Although there is a broad assumption that using an adaptive management framework in conservation leads to improved conservation efficiency, effectiveness, and impact, there is little robust and consolidated evidence supporting this hypothesis. The Conservation Standards Effectiveness & Impact Learning Initiative aimed to investigate what evidence exists to verify that increased adoption of “good” conservation practice leads to more successful conservation projects. We developed a theory of change documenting the intermediate results we were expecting to be achieved following the successful adoption of an adaptive management framework. Data collected in an evidence library was linked to key results along the theory of change to assess the quality and quantity of evidence that exists, and generic indicators, possible methods and tools associated with results along the theory of change were identified. Through this initiative, we have an increased understanding of the positive outcomes that may result following the adoption of an adaptive management framework. Although the availability of empirical evidence is limited, we recognize the value of anecdotal data and continue to support the sharing of personal observations and testimonies to build the evidence base. However, considering the most commonly identified barriers, such as the time and financial investment, associated with transitioning to a framework like the Conservation Standards, there is an urgency to collect robust, empirical evidence to prove that the use of an adaptive management framework is likely to lead to increased conservation impact.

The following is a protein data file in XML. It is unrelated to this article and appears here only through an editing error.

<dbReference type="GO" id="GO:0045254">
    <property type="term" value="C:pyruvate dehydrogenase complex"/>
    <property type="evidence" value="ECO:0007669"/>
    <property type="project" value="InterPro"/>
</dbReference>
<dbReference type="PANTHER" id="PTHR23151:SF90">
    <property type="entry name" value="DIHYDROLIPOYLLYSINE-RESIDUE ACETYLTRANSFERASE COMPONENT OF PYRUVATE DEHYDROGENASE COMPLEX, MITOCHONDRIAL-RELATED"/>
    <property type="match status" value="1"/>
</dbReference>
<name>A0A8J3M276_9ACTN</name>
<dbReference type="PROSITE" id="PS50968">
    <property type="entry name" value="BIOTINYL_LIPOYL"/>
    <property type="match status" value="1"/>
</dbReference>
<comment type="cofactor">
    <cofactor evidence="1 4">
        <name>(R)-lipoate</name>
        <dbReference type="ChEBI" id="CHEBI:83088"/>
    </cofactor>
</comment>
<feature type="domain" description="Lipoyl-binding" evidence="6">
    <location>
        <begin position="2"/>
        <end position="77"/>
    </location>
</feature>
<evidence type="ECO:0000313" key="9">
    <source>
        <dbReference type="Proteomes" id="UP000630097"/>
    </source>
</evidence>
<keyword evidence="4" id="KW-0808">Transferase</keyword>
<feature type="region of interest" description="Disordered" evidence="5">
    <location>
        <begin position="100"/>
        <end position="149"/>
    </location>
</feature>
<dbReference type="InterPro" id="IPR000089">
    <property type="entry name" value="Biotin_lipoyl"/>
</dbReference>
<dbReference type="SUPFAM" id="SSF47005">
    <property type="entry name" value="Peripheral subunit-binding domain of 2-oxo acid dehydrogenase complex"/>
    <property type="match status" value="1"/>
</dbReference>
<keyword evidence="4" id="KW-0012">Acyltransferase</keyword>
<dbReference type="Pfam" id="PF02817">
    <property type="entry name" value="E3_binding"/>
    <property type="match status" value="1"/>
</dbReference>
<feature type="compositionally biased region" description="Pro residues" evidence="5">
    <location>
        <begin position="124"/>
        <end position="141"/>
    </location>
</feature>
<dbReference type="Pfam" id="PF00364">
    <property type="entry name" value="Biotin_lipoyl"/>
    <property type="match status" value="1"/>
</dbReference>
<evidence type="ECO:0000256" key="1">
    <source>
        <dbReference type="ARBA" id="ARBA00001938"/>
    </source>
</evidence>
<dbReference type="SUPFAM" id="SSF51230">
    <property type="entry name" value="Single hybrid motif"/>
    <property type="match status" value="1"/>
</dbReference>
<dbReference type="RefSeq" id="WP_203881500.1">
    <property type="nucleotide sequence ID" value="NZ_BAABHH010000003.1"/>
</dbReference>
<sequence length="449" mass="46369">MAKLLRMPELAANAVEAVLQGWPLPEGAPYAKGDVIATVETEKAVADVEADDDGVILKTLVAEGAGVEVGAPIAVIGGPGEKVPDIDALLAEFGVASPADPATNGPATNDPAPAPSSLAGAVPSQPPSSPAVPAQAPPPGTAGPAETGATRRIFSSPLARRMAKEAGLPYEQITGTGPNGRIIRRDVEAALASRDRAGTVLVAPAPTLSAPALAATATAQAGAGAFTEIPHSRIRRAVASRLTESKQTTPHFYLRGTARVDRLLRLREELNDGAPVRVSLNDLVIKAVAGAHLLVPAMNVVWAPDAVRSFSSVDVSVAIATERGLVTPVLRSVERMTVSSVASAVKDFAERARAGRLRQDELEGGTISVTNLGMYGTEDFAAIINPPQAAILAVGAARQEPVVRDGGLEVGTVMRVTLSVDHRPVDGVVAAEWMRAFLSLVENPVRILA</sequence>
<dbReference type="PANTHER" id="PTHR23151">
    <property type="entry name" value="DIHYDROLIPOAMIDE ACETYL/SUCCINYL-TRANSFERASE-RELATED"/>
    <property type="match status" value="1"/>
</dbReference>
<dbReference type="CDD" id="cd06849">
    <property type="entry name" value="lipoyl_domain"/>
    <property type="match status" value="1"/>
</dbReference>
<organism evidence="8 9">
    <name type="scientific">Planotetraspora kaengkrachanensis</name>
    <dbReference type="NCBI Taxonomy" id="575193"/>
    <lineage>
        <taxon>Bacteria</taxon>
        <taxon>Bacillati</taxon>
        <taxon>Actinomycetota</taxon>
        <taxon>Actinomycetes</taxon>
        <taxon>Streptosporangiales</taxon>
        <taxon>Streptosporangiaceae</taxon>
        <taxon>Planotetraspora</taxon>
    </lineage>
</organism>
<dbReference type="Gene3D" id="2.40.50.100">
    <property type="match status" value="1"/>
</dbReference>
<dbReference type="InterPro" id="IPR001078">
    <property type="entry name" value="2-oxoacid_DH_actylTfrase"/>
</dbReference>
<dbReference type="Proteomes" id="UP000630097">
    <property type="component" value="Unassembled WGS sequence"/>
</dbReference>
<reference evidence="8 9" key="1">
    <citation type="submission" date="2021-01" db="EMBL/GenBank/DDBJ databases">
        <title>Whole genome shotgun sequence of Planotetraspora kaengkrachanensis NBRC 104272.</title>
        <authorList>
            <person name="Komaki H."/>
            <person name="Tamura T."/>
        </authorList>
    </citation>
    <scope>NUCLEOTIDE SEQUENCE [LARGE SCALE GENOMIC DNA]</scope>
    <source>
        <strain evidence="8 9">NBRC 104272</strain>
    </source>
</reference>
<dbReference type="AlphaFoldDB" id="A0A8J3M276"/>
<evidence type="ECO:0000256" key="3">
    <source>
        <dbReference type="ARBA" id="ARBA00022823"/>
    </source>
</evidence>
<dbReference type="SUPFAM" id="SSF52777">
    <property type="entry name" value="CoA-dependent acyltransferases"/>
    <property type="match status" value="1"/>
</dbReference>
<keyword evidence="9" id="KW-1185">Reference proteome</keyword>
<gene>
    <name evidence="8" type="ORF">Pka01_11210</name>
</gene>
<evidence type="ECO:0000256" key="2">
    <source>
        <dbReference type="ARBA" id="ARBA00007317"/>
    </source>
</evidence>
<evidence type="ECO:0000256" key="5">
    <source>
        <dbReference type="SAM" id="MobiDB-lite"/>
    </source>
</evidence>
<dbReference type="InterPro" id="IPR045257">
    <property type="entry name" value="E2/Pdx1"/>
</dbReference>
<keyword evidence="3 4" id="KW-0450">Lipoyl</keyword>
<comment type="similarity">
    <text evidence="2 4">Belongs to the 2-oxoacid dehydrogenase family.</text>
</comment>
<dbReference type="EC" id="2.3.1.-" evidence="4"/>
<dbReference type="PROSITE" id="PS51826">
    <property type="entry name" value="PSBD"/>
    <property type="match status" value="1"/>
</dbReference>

More information on the initiative can be found here.
Final products are linked below.